(PARI)
LL(e)=
{ /* LucasLehmer test for exponent e */
local(n, h);
n = 2^e1;
h = Mod(2, n);
for (k=1, e2, h=2*h*h1);
return( 0==h );
}
forprime(e=2, 5000, if(LL(e), print1(e, ", "))); /* terms<5000, takes 10 secs */
/* Joerg Arndt, Jan 16 2011 */
(PARI) is(n)=my(h=Mod(2, 2^n1)); for(i=1, n2, h=2*h^21); h==0n==2 \\ Charles R Greathouse IV, Jun 05 2013


CROSSREFS

See A000668 for the actual primes, A028335 for their lengths.
Cf. A001348, A016027, A046051, A057429, A057951A057958, A066408, A117293, A127962, A127963, A127964, A127965, A127961, A000979, A000978, A124400, A124401, A127955, A127956, A127957, A127958, A127936, A134458, A000225, A000396, A090748, A133033, A135655, A006516, A019279, A061652, A133033, A135650, A135652, A135653, A135654, A260073, A050475.
Sequence in context: A123856 A120857 A233516 * A109799 A152961 A109461
Adjacent sequences: A000040 A000041 A000042 * A000044 A000045 A000046


KEYWORD

hard,nonn,nice,core


AUTHOR

N. J. A. Sloane


EXTENSIONS

2^6972593  1 is known to be the 38th Mersenne prime.  Harry J. Smith, Apr 17 2003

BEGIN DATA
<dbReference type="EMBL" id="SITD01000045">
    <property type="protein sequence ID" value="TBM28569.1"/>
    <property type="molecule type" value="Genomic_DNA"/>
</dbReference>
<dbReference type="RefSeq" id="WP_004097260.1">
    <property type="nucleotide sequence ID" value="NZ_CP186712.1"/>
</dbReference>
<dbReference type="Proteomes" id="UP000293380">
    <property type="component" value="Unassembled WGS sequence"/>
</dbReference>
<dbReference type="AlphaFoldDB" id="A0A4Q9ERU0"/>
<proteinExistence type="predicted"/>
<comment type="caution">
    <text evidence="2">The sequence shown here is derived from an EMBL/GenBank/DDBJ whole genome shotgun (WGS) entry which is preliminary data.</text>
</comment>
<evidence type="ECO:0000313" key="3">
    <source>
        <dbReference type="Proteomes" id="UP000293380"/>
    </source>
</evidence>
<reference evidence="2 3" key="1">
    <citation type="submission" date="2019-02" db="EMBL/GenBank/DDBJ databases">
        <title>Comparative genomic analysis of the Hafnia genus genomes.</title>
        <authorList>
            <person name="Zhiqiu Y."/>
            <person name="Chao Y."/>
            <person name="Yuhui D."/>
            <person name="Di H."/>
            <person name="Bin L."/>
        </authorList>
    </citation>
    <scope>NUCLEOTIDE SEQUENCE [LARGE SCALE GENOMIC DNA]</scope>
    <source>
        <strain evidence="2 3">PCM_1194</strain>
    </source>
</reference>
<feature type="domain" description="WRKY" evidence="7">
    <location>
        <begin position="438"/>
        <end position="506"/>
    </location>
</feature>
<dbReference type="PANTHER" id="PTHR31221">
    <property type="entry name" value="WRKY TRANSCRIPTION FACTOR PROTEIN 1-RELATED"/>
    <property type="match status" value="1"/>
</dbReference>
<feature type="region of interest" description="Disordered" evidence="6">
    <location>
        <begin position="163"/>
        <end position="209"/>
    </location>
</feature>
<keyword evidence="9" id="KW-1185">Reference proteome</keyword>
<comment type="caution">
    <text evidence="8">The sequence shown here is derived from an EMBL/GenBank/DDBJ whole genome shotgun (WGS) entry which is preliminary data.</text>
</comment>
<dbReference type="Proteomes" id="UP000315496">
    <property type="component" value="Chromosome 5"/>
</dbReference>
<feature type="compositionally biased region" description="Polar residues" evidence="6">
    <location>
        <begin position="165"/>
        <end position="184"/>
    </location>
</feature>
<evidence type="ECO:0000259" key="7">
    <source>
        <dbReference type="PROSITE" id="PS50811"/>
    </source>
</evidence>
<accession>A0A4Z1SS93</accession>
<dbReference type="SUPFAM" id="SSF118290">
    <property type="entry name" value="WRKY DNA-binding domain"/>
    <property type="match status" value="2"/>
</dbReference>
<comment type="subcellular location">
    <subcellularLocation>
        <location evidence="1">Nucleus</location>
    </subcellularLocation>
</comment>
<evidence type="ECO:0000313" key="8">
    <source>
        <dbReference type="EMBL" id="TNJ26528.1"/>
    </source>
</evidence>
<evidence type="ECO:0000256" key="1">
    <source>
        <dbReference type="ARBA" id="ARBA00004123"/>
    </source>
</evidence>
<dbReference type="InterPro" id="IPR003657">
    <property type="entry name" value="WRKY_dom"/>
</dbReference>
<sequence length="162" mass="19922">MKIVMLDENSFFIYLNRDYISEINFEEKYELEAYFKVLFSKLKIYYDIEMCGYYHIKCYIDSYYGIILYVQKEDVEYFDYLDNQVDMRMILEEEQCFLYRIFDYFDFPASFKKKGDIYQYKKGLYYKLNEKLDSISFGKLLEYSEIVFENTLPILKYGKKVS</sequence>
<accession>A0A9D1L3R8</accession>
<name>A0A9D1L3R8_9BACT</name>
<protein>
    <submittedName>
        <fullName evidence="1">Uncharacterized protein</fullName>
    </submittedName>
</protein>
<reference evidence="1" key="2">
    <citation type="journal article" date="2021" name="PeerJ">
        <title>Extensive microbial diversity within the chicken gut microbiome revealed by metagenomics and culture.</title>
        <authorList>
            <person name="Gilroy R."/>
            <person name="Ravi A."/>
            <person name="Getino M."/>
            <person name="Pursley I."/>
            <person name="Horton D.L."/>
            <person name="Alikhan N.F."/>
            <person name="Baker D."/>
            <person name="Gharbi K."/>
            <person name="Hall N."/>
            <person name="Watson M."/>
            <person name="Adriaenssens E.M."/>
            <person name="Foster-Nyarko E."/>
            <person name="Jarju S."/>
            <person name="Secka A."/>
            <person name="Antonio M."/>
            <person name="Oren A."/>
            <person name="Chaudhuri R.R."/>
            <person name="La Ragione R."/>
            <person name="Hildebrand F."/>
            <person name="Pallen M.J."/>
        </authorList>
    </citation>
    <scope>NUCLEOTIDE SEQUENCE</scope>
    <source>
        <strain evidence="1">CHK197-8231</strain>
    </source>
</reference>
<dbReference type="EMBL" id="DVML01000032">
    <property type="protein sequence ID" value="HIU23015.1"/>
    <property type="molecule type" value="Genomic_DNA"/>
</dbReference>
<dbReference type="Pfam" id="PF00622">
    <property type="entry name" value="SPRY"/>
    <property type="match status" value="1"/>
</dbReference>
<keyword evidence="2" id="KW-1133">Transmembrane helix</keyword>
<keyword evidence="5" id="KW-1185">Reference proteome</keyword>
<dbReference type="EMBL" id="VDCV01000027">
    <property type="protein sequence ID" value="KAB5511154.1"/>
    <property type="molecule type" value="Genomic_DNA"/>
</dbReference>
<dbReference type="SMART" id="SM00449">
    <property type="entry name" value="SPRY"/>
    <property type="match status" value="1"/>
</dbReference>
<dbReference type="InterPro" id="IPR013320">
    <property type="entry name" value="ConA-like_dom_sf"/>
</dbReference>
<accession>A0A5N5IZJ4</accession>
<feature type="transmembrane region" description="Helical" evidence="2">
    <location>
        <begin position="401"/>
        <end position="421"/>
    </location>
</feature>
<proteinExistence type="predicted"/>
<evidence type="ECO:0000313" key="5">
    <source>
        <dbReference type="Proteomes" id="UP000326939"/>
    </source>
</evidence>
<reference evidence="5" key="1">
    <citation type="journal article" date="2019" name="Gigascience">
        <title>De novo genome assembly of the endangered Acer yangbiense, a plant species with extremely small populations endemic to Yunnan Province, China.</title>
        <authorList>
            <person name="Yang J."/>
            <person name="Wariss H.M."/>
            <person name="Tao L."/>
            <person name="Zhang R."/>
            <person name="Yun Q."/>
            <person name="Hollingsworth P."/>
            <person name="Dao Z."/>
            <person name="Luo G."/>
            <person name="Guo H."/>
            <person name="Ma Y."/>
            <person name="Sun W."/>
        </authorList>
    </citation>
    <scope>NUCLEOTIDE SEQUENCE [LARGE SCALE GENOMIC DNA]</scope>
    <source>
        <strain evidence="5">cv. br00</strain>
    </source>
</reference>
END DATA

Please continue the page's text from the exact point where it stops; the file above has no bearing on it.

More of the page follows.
2^13466917  1 is known to be the 39th Mersenne prime.
Also in the sequence: p=20996011, for which M(p) is a 6.3 million digit number [Nov 17 2003]. Known to be the 40th Mersenne prime since July 2010. See the GIMPS link for details.
Also in the sequence: p=24036583 (for which M(p) is a 7.2 million digit number) [Jun 01 2004]. Known (doublechecked) to be the 41st Mersenne prime since Dec 01 2011.  Jason Kimberley, Jan 05 2012
Also in the sequence: p=25964951 (for which M(p) is a 7.8 million digit number).  Feb 26 2005
Also in the sequence: p=30402457 (for which M(p) is a 9.2 million digit number).  Dec 29 2005
Also in the sequence: p=32582657.  Sep 21 2006
Also in the sequence: p=37156667 and p=43112609.  Sep 15 2008
As of Dec 30 2005 the exhaustive search been run through 16693000, according to the GIMPS status page (thanks to R. K. Guy for this information).  N. J. A. Sloane, Dec 30 2005
Also in the sequence: p=42643801 (April 2009).
Also in the sequence: p=57885161 (Jan 25 2013).
Added 30402457, now known to be a(43), Joerg Arndt, Mar 04 2014
Added a(44), verified by GIMPS [via Tony Noe], by Charles R Greathouse IV, Nov 10 2014
Also in the sequence: p=74207281.  Charles R Greathouse IV, Jan 19 2016


STATUS

approved